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Loire 210

Pend Oreille Model Kits




S u m m a r y

Catalogue Number: 4845
Scale: 1/48
Contents and Media: Approx 24 resin parts; 6 lengths or airfoil-section strut; 1 small vacform sheet and decals
Price: US$55.95
Review Type: First Look
Advantages: Appealing and unusual subject; crisp surface detail; good quality resin; clever engineering to simplify construction and alignment; spare vac windscreen; good fit.
Disadvantages: A little hard to see detail on pale coloured resin; chunky resin waste on trailing edge of rudder; limited colour callouts.
Recommendation: Recommended as a very eye-catching and buildable alternative to mainstream subjects.


Reviewed by Brett Green




The Loire 210 was a seaplane first delivered to the French Marine Nationale in November 1938. It was intended for use on Cruisers equipped with rotatable catapults. In practice, production was only 20 aircraft, and its service was restricted to less than 2 years due to structural weaknesses in the design of the wing.





Pend Oreille's 1/48 scale model of this unusual aircraft comprises just 24 off-white resin pieces; 6 lengths of plastic airfoil section strut; one small vacform sheet with two windscreens and five small decals sheets with enough markings for one aircraft.

The resin is very pleasant. Panel lines are finely engraved and other surface detail is very crisp, although the very pale colour makes it a little difficult to see all the detail. There is no evidence of pinholes or other imperfection in my kit.

Some smaller parts have a little feather-like flash that will take no time at all to clean up. However, care will be required removing some of the casting blocks. The most challenging will be the casting join on the trailing edge of the rudder. The excess resin runs from the top to the bottom of the rudder, and patient sanding will be the safest removal method to restore a razor-fine edge to this area.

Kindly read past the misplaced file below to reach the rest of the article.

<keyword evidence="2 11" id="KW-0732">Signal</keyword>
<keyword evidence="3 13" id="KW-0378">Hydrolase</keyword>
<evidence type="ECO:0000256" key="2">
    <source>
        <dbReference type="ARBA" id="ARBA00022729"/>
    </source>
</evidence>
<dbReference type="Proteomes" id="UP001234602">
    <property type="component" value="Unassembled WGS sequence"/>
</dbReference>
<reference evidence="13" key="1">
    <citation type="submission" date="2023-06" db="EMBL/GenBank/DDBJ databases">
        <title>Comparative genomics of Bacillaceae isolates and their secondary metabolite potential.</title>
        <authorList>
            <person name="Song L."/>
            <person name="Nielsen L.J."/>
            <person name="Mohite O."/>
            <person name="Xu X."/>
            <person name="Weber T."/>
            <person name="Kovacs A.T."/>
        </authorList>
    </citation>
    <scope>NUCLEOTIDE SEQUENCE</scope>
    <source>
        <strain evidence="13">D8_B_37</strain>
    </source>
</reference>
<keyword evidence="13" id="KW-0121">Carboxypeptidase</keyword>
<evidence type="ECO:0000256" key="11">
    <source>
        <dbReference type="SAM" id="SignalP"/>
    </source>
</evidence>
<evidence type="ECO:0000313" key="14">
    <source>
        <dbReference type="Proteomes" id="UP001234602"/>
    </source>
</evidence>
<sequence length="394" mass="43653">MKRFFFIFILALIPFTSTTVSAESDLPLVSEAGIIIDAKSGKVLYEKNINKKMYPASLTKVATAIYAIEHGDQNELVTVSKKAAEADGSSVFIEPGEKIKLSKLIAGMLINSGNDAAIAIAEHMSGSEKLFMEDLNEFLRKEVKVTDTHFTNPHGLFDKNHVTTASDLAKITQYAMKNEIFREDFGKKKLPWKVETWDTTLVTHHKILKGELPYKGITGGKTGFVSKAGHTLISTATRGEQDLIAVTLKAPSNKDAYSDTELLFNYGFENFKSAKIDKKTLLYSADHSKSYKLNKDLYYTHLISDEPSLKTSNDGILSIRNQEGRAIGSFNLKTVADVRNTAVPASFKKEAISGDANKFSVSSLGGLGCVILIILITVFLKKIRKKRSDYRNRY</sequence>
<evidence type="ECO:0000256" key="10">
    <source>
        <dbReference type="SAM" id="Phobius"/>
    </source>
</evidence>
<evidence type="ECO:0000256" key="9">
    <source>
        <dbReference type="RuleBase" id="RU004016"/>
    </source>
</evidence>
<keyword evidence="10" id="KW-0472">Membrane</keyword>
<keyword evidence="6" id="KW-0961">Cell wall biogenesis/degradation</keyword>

Engineering of the kit is clever. The wing is cast as a single piece, ensuring that the dihedral angle of the outer wing panels will be perfect. This large part has no casting block - it requires no cleanup whatsoever. The fuselage has been designed with a saddle that simply sits over the wing.



I also like the method of assembling the engine and cowling. The nicely detailed Hispano-Suiza radial engine is wedged between a resin plug and the front of the cowling. This is a very secure and precise assembly.

The big central float is about the same length as the fuselage and is supplied in two halves. These parts are also just about ready for assembly straight from the box. Two of the three main support struts are reinforced with thin steel rod. This will not only strengthen the parts but also provide a handy locating pin at the top and bottom of each strut. Diagonal reinforcement struts and mounts for the small outer-wing floats are cut from lengths of the supplied styrene airfoil section.

Instructions are supplied on six photocopied pages using exploded view drawings to explain construction. Three view plans are supplied for painting instructions and decal placement. Rigging diagrams are included on these plans.

Colours are called out as Sea Blue and Matt Aircraft Blue. As someone without much pre-war French Naval reference, it would have been nice to see an FS reference, or perhaps suggested matches with commonly available model paints.

I have already dry-fitted fuselage halves and the wing. The saddle mount for the wing and fuselage is close to a perfect fit. The horizontal tail will be a good fit too.





If you are looking for an esoteric aircraft, then this model is for you! It is an appealing subject, well designed and, with some care in aligning the floats and struts, should not be too difficult to build.


Thanks to Lionel from Pend Oreille Model Kits for the review sample.

Pend Oreille Model Kits are available at good hobby shops and mail-order houses,
or their catalogue may be viewed and kits ordered direct from their Website

Review Text and Images Copyright 2000 by Brett Green
Page Created 22 May, 2000
Last updated 22 July, 2003

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